The contempt for democracy

Think about this while you read press coverage of the student protests.

This is a cross-post from Enemies of Reason

We'll read a lot about these student protests today. Much of the rage will focus on the fact that an elderly chutney maker had his car kicked in by some people on his way to see Michael McIntyre and Cheryl Cole perform in his honour. Some will deplore the breaking and burning of things by those whom Kay Burley would label as "insurgents". Some others, maybe a smaller number, will wonder if it's a tremendously excellent thing to charge at children with police horses or drag other people out of wheelchairs, or bash them over the head with batons, and all of that – but probably conclude that, yes, sadly, it's actually OK.

One thing that might come up a few times is the idea that a protest of this nature shows "contempt for democracy". If it is, you have to ask: who showed contempt for democracy first?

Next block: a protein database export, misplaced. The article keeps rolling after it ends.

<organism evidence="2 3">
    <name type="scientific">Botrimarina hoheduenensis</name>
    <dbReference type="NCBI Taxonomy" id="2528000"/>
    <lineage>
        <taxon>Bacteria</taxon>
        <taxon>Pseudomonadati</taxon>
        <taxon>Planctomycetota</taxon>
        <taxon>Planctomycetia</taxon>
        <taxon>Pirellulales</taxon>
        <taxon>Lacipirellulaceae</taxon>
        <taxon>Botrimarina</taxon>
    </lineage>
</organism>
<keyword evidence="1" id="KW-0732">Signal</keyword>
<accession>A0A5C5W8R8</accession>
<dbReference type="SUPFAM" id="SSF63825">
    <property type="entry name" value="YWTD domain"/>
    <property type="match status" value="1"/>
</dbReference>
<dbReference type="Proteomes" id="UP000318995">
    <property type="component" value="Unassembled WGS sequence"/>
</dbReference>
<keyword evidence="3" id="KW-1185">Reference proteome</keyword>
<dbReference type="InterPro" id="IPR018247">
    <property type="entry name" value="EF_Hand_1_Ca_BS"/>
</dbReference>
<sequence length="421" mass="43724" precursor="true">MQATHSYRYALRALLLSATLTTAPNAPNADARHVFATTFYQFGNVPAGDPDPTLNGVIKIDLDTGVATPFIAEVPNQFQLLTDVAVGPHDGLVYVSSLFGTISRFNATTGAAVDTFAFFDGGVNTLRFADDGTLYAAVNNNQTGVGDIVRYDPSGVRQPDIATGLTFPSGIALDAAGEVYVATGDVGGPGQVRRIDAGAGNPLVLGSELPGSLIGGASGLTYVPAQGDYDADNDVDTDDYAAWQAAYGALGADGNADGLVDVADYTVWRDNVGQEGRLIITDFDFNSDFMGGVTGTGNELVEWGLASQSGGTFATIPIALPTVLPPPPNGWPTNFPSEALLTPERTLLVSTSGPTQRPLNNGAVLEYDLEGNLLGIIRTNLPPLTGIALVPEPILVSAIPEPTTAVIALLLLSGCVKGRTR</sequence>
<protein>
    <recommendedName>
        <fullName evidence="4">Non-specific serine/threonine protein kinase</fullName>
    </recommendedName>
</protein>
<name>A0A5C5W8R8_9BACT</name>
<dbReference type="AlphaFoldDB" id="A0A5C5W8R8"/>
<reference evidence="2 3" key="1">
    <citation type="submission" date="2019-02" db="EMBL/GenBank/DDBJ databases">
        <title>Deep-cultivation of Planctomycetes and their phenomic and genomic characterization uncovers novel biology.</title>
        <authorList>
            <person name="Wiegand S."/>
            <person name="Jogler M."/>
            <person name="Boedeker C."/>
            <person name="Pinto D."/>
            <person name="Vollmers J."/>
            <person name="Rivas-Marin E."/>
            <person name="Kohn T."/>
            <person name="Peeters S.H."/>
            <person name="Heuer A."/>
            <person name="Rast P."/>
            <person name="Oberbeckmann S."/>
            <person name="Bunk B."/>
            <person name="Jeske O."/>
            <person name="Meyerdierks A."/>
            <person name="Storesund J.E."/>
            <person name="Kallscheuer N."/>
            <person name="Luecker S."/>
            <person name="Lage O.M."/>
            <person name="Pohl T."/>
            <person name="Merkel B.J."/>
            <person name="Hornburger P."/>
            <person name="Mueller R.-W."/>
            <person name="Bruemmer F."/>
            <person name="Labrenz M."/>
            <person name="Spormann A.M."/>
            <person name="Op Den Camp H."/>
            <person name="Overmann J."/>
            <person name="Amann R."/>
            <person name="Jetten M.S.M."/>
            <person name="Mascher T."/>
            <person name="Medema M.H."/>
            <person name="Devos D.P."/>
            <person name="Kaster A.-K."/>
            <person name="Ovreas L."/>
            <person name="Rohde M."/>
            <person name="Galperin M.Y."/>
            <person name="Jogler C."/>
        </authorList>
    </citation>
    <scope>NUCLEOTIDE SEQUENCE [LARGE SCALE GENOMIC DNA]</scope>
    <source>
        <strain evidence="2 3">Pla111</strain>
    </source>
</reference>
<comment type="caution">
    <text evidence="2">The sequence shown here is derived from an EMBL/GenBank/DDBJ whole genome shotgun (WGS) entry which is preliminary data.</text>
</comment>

Is it contemptuous of democracy, for example, to tell people that you have certain policies, become elected because of their votes on the basis of what you've said, and then once you're safely in power for five years, turn around and say, "Look, I'm awfully sorry but things have changed – that manifesto which we said was our manifesto is more of a 'holding manifesto', to be broken open in the unlikely event that we ever get elected with an overall majority; and it is to be entirely ignored if we become part of a coalition, when we can cheerfully reject some or all of our promises?"

Is it contemptuous of democracy, for example, to not tell people that you're going to introduce something like tuition fees in the first place, but then, once you're safely elected, and having given no indication that you're going to introduce tuition fees, introduce tuition fees?

Does it say something about politicians' contempt for democracy, perhaps, that the country can go to war with a foreign power that poses no threat to it, based on no legitimate evidence whatsoever, and that no citizen of that country should have a say in the matter; that entirely peaceful protests should be completely and utterly ignored because it is history, not citizens, who are the real judge of a prime minister, and besides, God told him it would all be all right?